Abbildungen der Seite

Virginians. But the English government had learned wis. dom through defeat, and things were better done this time. Soldiers were sent to fight the French in Canada, too, and the gallant Frenchmen found their hands so full that they had to give up some of the things they hoped to keep. So when the British and Virginians, in the Ohio country, came to the fort they had been so long trying to capture, the French had gone away, and Washington and his men marched into the ruined and smouldering fort, where, not many years after, the town of Pittsburg was built.

Then he went home again. He was now the leading man in Virginia and, though only twenty-six, he was famous throughout all the Colonies as a brave and daring leader, a wise and safe adviser, a cautious and clear-headed man.

Soon after his return to Mount Vernon he married a wife. This was Mrs. Martha Custis of White House. She was a wealthy, charming, browneyed widow of twenty-six. To her Wash

ington had become engaged, just before MRS. MARTHA WASHINGTON of his last march against the French.

MOUNT Vernon. They were married on the sixth of January, 1759, and if any boy or girl wishes to know what a fitting wife to a great man this Virginian woman proved, let them read, when they are older, Washington Irving's long life of George Washington and his wife, Martha.

Three months after his marriage, Colonel Washington


took his seat in the Virginia legislature, then called “The House of Burgesses.” He had been elected a member while with the troops at Fort Duquesne, and when he took his seat, the speaker, or presiding officer of the House of Burgesses, publicly thanked him for his honorable record in the war.

Washington was surprised, but feeling that he ought to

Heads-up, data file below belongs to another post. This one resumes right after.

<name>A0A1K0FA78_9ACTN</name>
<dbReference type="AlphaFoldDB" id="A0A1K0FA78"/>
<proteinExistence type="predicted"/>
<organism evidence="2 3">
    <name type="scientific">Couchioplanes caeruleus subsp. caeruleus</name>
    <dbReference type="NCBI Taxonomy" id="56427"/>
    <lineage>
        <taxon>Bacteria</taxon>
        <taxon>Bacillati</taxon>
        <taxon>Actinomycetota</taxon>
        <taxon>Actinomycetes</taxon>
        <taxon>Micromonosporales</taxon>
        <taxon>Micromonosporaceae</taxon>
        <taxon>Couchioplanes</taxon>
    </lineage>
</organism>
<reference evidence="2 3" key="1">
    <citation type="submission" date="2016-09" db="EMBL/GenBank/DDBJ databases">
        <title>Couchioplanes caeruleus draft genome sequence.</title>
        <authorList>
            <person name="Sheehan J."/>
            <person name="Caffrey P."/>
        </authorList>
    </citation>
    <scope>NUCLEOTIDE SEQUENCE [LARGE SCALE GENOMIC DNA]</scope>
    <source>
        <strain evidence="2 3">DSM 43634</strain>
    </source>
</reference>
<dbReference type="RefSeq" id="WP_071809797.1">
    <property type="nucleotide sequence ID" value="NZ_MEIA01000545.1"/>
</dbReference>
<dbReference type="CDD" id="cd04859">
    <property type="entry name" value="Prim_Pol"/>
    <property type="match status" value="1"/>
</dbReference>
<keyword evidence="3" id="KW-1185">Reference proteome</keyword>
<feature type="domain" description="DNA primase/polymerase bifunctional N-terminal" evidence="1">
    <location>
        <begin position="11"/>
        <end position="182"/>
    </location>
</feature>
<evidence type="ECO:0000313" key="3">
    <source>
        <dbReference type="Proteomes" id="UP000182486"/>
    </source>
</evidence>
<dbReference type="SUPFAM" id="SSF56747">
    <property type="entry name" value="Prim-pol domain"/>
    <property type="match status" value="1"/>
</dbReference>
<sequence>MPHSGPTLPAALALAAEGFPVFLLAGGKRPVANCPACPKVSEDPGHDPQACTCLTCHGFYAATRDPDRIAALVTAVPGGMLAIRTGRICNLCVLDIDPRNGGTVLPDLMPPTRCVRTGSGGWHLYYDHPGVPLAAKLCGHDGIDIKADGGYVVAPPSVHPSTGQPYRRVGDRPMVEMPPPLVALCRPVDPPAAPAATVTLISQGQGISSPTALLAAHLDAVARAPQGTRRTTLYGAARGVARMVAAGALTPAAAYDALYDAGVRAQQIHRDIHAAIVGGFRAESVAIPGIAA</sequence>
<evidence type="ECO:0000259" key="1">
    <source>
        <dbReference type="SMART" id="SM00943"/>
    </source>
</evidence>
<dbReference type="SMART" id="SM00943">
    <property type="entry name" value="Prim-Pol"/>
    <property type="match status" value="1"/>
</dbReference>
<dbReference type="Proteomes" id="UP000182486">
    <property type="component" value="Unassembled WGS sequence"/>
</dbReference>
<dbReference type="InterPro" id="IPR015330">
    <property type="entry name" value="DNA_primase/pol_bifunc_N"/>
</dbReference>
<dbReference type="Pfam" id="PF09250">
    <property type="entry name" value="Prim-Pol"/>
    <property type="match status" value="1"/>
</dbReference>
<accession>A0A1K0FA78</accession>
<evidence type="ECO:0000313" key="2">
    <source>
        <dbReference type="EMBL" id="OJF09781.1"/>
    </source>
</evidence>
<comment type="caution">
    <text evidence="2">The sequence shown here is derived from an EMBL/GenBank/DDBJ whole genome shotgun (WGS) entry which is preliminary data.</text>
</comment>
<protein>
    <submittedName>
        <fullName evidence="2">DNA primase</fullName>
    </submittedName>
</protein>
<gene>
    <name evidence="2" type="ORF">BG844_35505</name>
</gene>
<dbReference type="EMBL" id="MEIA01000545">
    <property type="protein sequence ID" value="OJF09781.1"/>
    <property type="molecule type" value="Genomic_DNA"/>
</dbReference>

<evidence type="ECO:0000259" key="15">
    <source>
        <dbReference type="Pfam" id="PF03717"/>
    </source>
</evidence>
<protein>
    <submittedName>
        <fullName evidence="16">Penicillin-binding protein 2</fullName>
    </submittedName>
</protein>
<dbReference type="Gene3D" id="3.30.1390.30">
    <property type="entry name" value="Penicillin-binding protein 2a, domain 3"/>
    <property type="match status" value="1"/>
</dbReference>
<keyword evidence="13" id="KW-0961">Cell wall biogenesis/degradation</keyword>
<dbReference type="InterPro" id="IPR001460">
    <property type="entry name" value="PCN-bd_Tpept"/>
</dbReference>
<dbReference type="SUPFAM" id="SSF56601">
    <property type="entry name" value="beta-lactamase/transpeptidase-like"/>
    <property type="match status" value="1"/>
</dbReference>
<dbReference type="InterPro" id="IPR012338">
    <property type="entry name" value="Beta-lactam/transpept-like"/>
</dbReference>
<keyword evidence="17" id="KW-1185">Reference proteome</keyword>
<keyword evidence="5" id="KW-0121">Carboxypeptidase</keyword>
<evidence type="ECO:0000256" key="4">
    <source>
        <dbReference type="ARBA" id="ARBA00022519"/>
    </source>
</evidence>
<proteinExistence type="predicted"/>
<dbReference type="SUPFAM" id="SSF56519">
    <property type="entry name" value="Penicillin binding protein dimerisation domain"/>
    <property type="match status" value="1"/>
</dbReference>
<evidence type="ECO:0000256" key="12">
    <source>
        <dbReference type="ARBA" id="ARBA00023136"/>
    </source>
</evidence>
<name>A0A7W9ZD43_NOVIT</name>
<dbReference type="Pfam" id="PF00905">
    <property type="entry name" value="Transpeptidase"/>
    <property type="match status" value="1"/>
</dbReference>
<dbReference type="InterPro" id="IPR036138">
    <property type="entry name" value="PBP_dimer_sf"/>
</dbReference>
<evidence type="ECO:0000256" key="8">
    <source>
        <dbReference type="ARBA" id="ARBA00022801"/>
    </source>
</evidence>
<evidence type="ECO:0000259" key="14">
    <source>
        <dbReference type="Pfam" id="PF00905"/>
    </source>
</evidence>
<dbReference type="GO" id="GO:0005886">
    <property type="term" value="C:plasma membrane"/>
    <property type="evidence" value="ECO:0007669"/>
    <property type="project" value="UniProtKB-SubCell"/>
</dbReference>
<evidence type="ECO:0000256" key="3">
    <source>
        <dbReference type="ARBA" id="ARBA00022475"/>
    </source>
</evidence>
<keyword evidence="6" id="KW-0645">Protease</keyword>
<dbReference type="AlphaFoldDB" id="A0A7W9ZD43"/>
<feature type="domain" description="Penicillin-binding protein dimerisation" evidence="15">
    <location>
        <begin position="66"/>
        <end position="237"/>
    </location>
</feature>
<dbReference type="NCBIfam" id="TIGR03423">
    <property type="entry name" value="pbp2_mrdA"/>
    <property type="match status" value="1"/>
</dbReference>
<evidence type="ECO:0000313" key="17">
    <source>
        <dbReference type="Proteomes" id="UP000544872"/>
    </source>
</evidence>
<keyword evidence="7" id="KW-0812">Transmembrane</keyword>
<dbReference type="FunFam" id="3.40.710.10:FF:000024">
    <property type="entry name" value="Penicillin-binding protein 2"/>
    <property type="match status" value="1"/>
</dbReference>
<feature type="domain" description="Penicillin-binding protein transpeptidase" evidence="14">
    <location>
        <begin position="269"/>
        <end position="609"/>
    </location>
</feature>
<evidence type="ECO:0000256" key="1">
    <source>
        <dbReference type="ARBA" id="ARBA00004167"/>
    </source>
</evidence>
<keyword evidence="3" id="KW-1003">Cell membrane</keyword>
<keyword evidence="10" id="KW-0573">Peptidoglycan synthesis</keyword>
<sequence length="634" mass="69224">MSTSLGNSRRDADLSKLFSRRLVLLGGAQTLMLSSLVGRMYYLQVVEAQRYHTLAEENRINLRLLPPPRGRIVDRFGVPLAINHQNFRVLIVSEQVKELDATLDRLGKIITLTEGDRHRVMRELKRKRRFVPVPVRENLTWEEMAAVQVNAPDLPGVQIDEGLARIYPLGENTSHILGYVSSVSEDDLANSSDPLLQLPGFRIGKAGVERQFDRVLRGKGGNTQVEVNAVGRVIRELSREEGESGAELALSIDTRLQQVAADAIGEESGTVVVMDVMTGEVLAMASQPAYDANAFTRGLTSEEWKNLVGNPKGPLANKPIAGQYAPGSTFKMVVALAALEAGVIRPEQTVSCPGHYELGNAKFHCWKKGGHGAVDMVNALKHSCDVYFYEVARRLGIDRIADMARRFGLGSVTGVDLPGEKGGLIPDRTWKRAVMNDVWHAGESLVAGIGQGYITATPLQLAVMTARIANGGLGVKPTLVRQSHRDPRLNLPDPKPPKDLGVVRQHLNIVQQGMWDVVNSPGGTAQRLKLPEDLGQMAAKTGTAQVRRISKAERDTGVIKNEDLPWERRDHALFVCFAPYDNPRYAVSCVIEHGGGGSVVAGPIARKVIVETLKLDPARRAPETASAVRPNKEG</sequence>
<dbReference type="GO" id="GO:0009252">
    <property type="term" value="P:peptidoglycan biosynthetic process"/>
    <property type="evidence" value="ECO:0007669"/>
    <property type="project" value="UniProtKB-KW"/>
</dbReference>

[graphic][subsumed][ocr errors][ocr errors][ocr errors][subsumed][ocr errors][subsumed][ocr errors][merged small]

say something, he rose to reply. He was never a ready or what is called “ extemporaneous" speaker; so he hesitated, and blushed and did not know what to say; whereupon the speaker said: “ Sit down, Mr. Washington. Your modesty equals your valor, and that surpasses the power of any lan

guage I possess;” which was a very pretty and very just compliment, was it not ?

Washington and his wife, and the two little children of Mrs. Custis, Martha and John Parke Custis, began life at Mount Vernon. The property had grown very valuable. Mrs. Washington was wealthy, and the farmer's son of the Rappahannock plantation was now Colonel Washington of Mount Vernon, and one of the richest men in Virginia.

Mount Vernon was a real Virginia mansion. It was a large, two-story house with four rooms on each floor; a high and broad piazza ran along the front and looked down upon the beautiful Potomac, flowing past the estate. Across the river were the fields and forests of Maryland, and all about the house stretched the broad acres of the Mount Vernon plantation. Here with his dearly-loved wife and her children, with a large estate to look after and care for, with health and wealth and friends and the respect of his neighbors and fellow-citizens, George Washington settled down, as he thought, to the life of a country gentleman, of which he wrote, “ I hope to find more happiness in retirement than I ever experienced in the wide and bustling world.”

And, for a time, he did find much happiness there. He loved the busy life indoors and out. He was fond of riding and hunting, and we hear of his splendid horses — Magnolia, the Arabian, and Blueskin, his favorite iron-gray, and his hunting-horses, Chinkling, and Valiant and Ajax; we hear of his dogs Vulcan and Ringwood and Music, Sweetlips and

[graphic][merged small][subsumed][subsumed][subsumed][subsumed][merged small]
« ZurückWeiter »